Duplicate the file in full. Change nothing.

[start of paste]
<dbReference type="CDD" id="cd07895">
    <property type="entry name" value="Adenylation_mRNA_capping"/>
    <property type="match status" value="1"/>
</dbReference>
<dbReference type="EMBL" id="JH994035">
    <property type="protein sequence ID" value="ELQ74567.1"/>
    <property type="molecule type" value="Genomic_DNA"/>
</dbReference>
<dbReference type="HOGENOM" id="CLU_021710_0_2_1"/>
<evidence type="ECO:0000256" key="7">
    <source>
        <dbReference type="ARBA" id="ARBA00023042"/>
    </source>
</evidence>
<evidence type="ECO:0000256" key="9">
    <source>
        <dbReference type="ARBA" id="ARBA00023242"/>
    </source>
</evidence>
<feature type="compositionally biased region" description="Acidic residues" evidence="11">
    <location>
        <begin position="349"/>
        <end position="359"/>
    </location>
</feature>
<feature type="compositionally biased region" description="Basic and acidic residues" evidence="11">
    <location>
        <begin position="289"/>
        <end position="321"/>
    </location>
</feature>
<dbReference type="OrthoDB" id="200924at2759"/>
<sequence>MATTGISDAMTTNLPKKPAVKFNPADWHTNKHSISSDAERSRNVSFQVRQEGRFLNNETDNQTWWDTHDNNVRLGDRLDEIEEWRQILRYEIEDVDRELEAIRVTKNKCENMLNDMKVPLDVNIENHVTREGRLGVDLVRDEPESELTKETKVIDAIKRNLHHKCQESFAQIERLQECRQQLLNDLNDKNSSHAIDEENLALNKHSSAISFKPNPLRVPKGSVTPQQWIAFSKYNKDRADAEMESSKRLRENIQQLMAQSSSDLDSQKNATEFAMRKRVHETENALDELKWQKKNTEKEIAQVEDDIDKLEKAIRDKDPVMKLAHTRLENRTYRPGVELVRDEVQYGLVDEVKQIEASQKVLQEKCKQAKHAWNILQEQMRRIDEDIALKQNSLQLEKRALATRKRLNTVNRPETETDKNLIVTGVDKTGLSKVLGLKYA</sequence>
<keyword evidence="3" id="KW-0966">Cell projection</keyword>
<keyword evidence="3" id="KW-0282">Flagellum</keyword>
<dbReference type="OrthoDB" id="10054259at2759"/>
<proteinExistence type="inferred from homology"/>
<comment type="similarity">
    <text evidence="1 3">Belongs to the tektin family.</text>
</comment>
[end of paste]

<dbReference type="CDD" id="cd07895">
    <property type="entry name" value="Adenylation_mRNA_capping"/>
    <property type="match status" value="1"/>
</dbReference>
<dbReference type="EMBL" id="JH994035">
    <property type="protein sequence ID" value="ELQ74567.1"/>
    <property type="molecule type" value="Genomic_DNA"/>
</dbReference>
<dbReference type="HOGENOM" id="CLU_021710_0_2_1"/>
<evidence type="ECO:0000256" key="7">
    <source>
        <dbReference type="ARBA" id="ARBA00023042"/>
    </source>
</evidence>
<evidence type="ECO:0000256" key="9">
    <source>
        <dbReference type="ARBA" id="ARBA00023242"/>
    </source>
</evidence>
<feature type="compositionally biased region" description="Acidic residues" evidence="11">
    <location>
        <begin position="349"/>
        <end position="359"/>
    </location>
</feature>
<feature type="compositionally biased region" description="Basic and acidic residues" evidence="11">
    <location>
        <begin position="289"/>
        <end position="321"/>
    </location>
</feature>
<dbReference type="OrthoDB" id="200924at2759"/>
<sequence>MATTGISDAMTTNLPKKPAVKFNPADWHTNKHSISSDAERSRNVSFQVRQEGRFLNNETDNQTWWDTHDNNVRLGDRLDEIEEWRQILRYEIEDVDRELEAIRVTKNKCENMLNDMKVPLDVNIENHVTREGRLGVDLVRDEPESELTKETKVIDAIKRNLHHKCQESFAQIERLQECRQQLLNDLNDKNSSHAIDEENLALNKHSSAISFKPNPLRVPKGSVTPQQWIAFSKYNKDRADAEMESSKRLRENIQQLMAQSSSDLDSQKNATEFAMRKRVHETENALDELKWQKKNTEKEIAQVEDDIDKLEKAIRDKDPVMKLAHTRLENRTYRPGVELVRDEVQYGLVDEVKQIEASQKVLQEKCKQAKHAWNILQEQMRRIDEDIALKQNSLQLEKRALATRKRLNTVNRPETETDKNLIVTGVDKTGLSKVLGLKYA</sequence>
<keyword evidence="3" id="KW-0966">Cell projection</keyword>
<keyword evidence="3" id="KW-0282">Flagellum</keyword>
<dbReference type="OrthoDB" id="10054259at2759"/>
<proteinExistence type="inferred from homology"/>
<comment type="similarity">
    <text evidence="1 3">Belongs to the tektin family.</text>
</comment>